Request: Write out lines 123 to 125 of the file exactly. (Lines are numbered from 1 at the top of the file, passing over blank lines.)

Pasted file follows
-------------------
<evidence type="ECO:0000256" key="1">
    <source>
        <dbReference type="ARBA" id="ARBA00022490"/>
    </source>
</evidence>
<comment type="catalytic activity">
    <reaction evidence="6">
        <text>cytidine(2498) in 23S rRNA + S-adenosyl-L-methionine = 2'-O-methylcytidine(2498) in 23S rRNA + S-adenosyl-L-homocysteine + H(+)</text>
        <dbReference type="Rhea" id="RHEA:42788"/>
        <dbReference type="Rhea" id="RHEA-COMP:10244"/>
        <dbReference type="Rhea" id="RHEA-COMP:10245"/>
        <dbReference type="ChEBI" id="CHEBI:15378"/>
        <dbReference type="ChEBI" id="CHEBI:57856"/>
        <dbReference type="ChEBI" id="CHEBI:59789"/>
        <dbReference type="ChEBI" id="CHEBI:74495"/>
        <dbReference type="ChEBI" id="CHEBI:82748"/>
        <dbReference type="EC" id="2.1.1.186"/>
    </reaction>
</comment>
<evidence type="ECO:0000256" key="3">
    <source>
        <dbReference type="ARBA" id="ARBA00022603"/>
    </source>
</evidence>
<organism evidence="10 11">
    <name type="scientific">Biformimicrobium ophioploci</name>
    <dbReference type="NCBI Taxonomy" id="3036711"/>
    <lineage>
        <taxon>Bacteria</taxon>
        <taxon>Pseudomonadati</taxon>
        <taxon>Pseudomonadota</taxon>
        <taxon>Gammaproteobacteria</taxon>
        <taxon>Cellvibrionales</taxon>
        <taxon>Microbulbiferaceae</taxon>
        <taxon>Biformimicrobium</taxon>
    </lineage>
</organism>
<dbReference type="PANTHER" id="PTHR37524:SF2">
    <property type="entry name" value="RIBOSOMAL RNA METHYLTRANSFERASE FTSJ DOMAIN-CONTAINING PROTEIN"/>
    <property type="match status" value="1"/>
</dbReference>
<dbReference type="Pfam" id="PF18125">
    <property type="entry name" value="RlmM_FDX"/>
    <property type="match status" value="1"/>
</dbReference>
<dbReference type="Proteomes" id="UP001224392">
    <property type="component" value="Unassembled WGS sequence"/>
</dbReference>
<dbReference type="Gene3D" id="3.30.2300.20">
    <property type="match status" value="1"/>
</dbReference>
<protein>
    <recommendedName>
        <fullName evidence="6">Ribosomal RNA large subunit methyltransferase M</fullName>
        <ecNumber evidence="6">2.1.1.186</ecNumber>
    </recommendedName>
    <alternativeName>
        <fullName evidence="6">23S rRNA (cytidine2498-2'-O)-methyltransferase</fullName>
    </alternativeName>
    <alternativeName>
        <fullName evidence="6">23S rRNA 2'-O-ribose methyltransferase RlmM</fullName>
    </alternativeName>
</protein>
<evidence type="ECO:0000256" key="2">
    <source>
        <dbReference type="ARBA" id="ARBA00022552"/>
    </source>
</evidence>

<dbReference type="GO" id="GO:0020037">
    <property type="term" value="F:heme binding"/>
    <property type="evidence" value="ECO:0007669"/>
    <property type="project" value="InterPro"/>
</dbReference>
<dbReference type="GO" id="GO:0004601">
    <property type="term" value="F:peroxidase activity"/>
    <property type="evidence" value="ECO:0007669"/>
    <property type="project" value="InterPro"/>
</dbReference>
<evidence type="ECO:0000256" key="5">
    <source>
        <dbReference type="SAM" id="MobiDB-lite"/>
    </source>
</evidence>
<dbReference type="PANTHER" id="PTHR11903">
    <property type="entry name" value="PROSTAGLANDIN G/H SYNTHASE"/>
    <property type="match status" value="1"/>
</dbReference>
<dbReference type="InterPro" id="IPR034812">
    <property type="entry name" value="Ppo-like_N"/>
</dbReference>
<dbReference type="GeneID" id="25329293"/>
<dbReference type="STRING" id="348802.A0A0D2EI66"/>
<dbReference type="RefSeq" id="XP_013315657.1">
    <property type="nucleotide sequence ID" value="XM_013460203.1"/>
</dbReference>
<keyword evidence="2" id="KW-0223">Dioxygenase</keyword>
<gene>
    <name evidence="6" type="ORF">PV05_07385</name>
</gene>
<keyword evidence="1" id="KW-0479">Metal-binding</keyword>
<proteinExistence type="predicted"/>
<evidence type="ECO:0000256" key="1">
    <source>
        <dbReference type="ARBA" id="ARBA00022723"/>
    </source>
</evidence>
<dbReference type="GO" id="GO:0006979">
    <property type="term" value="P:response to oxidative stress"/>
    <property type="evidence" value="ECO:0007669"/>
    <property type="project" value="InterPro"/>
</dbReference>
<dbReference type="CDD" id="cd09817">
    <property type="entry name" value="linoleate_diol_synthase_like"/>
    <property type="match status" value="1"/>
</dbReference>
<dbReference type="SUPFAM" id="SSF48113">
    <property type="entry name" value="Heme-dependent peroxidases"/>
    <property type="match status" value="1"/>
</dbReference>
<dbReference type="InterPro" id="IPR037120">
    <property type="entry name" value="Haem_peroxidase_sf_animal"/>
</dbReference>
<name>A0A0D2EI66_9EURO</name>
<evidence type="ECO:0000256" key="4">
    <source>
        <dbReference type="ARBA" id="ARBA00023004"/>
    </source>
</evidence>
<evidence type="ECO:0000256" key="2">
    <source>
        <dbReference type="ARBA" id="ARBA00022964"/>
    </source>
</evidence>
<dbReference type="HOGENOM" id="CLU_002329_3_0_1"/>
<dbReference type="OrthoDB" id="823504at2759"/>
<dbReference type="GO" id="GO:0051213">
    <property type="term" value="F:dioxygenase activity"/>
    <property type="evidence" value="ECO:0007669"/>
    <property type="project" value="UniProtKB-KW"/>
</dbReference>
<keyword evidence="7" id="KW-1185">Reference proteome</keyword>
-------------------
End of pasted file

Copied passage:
<name>A0A0D2EI66_9EURO</name>
<evidence type="ECO:0000256" key="4">
    <source>